The scandal at Penguin Canada - CEO David Davidar sacked after an employee filed suit against him for alleged sexual harassment - has provoked a couple of people to ask me about the lowdown on sex in publishing.
It's an unusual industry: one dominated by highly educated and intelligent women, many of them young. Most of the high-up executives on the commercial side of publishing are still men. The literary side is female. Most of the editors-in-chief of the major publishing houses are women; most of the publicists are women; almost all the agents are women; the powerful CBC Radio programs that discuss books are hosted by women; most of the readers are women; the single powerful bookstore chain in the country is run by a woman. And it is a highly social industry, because social events promote books: Anyone who works for a publishing house must attend, as part of work, frequent evening book launches, book fairs and literary festivals, and they are all soaked in booze. So are most of the writers.
Furthermore, if you're involved with fiction, or even with memoir and biography, you're discussing sex and romance the whole time - because most novels still have relationships at their core. So you spend a lot of genuine professional work time, as a straight male talking to straight females, answering questions like, "Why would she let him take her top off right then?" It becomes difficult to define exactly what flirting is in this environment.
Not so difficult as to make it impossible, though. If you're smart, you keep a close eye on it. And a lid. That's why it's not exactly the target-rich environment that one might fantasize.
Every female literary publicist has groan-inducing stories about the lecherous male authors that she must pick up at the airport, dine with and generally take care of. The authors generally have been given to understand that they are important guys, and the constant pampering by professionally nice beautiful bookworms does little to diminish their egos. It isn't surprising that a number of famous international writers have reputations as gropers, back-of-taxi ambushers, hotel-bar huggers. I have never heard a publicist express enthusiasm about this part of her job. I am not eager to feature in one of these eye-rolling anecdotes.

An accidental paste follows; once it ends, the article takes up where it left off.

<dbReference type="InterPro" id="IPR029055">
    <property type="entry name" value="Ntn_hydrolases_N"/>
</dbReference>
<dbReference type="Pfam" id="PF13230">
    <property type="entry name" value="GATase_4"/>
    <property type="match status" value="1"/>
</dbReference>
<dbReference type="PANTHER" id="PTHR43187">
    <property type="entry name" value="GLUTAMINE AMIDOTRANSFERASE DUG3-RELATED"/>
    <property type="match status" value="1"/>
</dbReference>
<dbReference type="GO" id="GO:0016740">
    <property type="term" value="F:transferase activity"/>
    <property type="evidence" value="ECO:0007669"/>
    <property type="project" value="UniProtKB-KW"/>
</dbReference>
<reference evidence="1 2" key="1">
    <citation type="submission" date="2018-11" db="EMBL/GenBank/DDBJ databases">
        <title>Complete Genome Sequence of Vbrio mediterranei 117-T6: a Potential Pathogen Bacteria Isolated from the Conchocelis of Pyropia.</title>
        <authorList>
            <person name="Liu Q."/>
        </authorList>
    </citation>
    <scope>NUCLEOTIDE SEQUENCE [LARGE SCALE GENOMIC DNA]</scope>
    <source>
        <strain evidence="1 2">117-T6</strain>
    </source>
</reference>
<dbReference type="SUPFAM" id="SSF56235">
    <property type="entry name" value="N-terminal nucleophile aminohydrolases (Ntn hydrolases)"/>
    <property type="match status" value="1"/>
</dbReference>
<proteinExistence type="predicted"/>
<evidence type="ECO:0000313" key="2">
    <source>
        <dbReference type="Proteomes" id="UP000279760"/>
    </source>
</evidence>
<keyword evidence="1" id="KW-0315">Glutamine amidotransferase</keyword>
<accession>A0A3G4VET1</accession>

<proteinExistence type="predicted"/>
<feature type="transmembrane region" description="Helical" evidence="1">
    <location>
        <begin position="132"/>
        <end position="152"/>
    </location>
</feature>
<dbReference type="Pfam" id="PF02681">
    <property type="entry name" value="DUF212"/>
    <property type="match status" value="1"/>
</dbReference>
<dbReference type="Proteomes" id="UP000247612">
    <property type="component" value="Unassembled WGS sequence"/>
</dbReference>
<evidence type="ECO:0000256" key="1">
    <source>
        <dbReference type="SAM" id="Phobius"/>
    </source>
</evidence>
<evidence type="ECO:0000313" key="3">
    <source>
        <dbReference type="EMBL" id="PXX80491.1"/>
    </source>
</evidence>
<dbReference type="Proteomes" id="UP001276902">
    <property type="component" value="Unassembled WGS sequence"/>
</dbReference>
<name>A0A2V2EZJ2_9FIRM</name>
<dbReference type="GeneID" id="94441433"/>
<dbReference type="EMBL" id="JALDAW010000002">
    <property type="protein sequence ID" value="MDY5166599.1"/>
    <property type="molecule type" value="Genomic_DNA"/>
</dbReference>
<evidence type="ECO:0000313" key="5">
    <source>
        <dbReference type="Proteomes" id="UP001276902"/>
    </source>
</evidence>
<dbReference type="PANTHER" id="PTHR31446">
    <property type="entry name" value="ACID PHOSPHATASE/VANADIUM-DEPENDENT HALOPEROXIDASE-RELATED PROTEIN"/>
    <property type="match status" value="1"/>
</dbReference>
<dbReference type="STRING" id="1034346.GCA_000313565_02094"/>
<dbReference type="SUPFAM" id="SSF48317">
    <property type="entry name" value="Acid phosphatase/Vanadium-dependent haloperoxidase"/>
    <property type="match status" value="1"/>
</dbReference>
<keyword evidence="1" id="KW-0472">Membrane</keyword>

From our point of view, it's hard not to have a constant crush on all these gorgeous 32-year-olds with graduate degrees from McGill. At the moment, since I've just published a novel, the most important professional contacts in my literary life are my editor, my agent and my publicist. By a fluke not unusual in publishing, each one of these happens to be shockingly beautiful. And of course bookish, fashionable, sophisticated, funny, all the rest. Totally unbelievable hotties. Honestly, I don't know which one I am more in love with. And you have to spend time with them, not just talking about how long the sex scene should go on but also about how brilliant you are. And you have to go to all those fancy awards dinners with the free bar and all the backless gowns. How does a guy cope?
But I have never in my whole career made a real pass at one of my colleagues or, I think, been flirtatious to the point of making someone seriously worried about my attention. Even when I was single.
Why? Why be so cautious, when we all know that the workplace is where most romantic relationships start, and that a lot of those go on to be perfectly respectable marriages? Where else are you going to meet people with similar interests? You could claim, if you were an incorrigible flirter, that the environment is so sexualized that flirting is institutionally encouraged. This would be similar to what a few employees at Virgin Blue Australia recently did, after they were caught with porn on their work computers: they're claiming wrongful dismissal because the company was supposed to be so cool and youthful, sex was entrenched in the office culture. I could say the same: If my own book is pornographic, then how can the company demonize pornography? Or even sexy talk?
So why not go for it? I'm not even in a situation of power, as the Penguin president was. My editor has power over me. I could hardly be accused of intimidation by coming on to my boss.
I could, however, be accused of idiocy. I need these people working at their best and most relaxed. They make me look good. If I made any of my colleagues nervous about talking to me or seeing me then I would only be damaging myself. They wouldn't want to help me. So you could say it's a selfish self-control. Hell, even a consensual relationship would be idiotic: I need my colleagues to be objective and unemotional. And I need my career more than I need the ego-boost of impressing a lady. Perhaps I'm getting old, but believe it or not, I actually value my colleagues' professional abilities more than their beauty.
And I'm not the only guy who realizes this. Despite the staggering ratio of brainy beauties to tweedy egotists in this industry, you would be surprised by how little sex there really is. It's not exactly rock 'n' roll. A guy who really can't resist acting on every romantic inclination is in the wrong business.